The first year I joined the National Youth Theatre I was lucky enough to be in two productions in London. One was a play called FUZZ about student protest. The other was Shakespeare’s Macbeth performed at the Roundhouse – then a cool play to perform but largely still a huge engine shed with tiered seats and lighting. We had a fantastic set built from scaffolding, swords, great long lances, period costumes and the building itself which created a wonderful atmosphere – especially when the 7.33 express from Euston to Inverness was passing at full speed.
We had a young director who had been in the original youth theatre company and was now a well-known actor and had been in a couple of big films. One day in rehearsals he asked if anyone could play a brass instrument as he wanted a couple of live fanfares. I volunteered and explained to him that I had played in the school band and could do this. A “couple” turned into “rather a lot of” interruptions to the script at important moments. A lot of the final part of the play involves battles and my interventions became busier and busier.
“I could play but I just wasn’t used to the exposure of playing alone. But rehearsals proceeded and we reached the first night.”
All this was fine except that I wasn’t the best player in the world. I was fine. I could play but I just wasn’t used to the exposure of playing alone. But rehearsals proceeded and we reached the first night. In those days all the big newspapers would review the first night as they would now with the National Theatre or the Royal Shakespeare Company. It was a big deal and a lot of theatrical bigwigs were there. First night nerves were everywhere.
We were standing by in the dressing room when the stage manager rushed in and said I was needed.
“It all seemed to go by in a blur and the biggest problem was that I didn’t know when to stop. It seemed an age before I heard the first line, “What bloody man is that.” I survived and seemingly saved the day.”
It turned out that the taped special effects for the battle that followed the witches, was broken and unable to be used. Could I make something up to create the feel of a battle? So when the witches finished, I made my way under the scaffolding making long blasts and calls on my tenor horn. It all seemed to go by in a blur and the biggest problem was that I didn’t know when to stop. It seemed an age before I heard the first line, “What bloody man is that.” I survived and seemingly saved the day.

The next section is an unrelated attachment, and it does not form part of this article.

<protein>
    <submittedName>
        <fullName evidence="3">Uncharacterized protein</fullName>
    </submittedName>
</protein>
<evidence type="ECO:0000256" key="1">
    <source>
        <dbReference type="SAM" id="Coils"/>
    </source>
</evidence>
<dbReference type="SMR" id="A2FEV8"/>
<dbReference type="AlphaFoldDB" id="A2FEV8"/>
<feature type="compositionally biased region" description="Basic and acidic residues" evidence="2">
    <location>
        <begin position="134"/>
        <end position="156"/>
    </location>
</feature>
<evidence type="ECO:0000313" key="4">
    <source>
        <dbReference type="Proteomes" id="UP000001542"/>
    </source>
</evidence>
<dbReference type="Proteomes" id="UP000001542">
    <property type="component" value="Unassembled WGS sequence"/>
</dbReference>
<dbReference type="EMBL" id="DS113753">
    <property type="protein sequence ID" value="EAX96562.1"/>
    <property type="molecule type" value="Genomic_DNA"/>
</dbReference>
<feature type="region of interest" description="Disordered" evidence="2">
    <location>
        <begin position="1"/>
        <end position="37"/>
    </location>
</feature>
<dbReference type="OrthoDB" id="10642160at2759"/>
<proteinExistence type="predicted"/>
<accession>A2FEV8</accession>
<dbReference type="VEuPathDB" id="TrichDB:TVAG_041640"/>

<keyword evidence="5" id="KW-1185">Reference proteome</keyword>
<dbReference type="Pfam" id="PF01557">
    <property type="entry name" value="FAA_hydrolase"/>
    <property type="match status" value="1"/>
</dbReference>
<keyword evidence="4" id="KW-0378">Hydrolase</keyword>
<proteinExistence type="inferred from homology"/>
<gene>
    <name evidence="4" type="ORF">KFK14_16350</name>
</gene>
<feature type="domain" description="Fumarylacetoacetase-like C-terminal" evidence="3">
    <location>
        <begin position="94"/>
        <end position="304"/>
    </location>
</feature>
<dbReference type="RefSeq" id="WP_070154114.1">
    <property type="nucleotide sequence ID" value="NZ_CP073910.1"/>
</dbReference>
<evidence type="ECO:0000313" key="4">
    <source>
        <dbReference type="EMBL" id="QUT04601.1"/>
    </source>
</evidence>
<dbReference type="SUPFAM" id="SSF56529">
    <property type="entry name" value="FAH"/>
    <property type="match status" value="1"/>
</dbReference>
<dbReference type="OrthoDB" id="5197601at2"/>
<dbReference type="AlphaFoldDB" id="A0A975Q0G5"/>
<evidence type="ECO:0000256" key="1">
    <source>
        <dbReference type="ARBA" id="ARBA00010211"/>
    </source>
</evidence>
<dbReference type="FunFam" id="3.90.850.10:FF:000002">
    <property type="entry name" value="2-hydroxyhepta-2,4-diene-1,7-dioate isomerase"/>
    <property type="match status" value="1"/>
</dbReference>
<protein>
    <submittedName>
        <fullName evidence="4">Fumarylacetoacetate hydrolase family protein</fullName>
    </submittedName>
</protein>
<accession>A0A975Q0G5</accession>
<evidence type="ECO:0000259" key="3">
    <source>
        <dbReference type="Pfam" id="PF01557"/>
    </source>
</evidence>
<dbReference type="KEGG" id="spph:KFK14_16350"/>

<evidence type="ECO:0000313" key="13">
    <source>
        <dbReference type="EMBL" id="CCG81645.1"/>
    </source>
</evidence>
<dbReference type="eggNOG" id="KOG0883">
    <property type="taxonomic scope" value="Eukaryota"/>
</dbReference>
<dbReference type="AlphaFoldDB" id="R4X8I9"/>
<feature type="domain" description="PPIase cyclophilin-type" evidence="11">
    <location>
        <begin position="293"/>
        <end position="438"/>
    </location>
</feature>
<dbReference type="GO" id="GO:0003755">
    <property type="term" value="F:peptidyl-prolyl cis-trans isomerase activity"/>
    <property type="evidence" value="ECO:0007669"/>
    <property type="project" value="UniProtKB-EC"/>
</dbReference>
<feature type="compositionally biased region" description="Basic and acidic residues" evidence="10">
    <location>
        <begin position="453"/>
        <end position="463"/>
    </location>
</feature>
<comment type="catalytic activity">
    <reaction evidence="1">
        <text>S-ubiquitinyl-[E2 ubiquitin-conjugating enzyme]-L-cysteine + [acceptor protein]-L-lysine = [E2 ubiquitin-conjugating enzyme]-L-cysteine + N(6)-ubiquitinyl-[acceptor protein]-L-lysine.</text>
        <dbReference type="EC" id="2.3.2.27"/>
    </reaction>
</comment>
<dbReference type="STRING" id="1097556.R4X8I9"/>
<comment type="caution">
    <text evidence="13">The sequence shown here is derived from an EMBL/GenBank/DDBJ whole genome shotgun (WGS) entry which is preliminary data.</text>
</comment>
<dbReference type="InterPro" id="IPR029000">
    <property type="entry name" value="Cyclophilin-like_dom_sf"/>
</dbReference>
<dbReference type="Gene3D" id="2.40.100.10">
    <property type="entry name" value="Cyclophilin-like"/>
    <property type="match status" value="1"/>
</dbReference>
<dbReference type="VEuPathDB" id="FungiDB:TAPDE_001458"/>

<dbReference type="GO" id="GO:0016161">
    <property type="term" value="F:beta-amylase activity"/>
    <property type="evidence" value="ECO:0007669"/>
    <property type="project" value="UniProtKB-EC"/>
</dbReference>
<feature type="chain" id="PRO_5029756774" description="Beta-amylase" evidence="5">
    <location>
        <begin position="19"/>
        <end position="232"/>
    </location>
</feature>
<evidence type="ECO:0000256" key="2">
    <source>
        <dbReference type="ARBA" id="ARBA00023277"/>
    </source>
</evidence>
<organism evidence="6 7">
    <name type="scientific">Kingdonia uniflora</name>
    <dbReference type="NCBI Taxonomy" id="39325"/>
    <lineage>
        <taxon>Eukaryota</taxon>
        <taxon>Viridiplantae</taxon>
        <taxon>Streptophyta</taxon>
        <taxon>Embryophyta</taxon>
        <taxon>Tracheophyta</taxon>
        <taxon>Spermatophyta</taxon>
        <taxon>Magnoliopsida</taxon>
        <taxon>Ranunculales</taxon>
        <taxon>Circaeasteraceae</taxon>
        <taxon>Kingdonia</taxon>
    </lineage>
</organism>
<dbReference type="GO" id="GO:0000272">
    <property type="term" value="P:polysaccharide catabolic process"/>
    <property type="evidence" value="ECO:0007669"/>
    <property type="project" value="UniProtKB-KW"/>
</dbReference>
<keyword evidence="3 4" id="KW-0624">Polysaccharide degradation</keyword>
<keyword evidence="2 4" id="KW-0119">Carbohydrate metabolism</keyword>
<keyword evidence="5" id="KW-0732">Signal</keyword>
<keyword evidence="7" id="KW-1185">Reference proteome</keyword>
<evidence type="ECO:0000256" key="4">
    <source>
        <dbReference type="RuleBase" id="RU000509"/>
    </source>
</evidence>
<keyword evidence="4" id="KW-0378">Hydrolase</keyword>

But the pressure of all those fanfares was endless. One night one of them was more of a rude noise than a fanfare. The guy playing Macbeth had a word with me about it. I was so embarrassed and of course, in life, whenever something goes wrong it makes you more fearful of it happening again.
So, what’s the lesson of all this? Be careful what you volunteer for, you might be in over your head before you know it. But I’m glad I did it – if nothing else it helped me know myself better and if you don’t take up a challenge you never know what you can do. Whether the audience agreed I couldn’t say.
Since 1992 Theatretrain students have been performing at venues such as the London Palladium, Theatre Royal, Drury Lane and the Royal Albert Hall. Our theatre schools across the United Kingdom have been providing young people with top quality part-time performing arts classes at weekends for almost 30 years. Without the cost of attending an expensive full-time stage school, Theatretrain is an excellent place to start your career in the performing arts. For further information about our weekly lessons in acting, singing, and dancing visit www.theatretrain.co.uk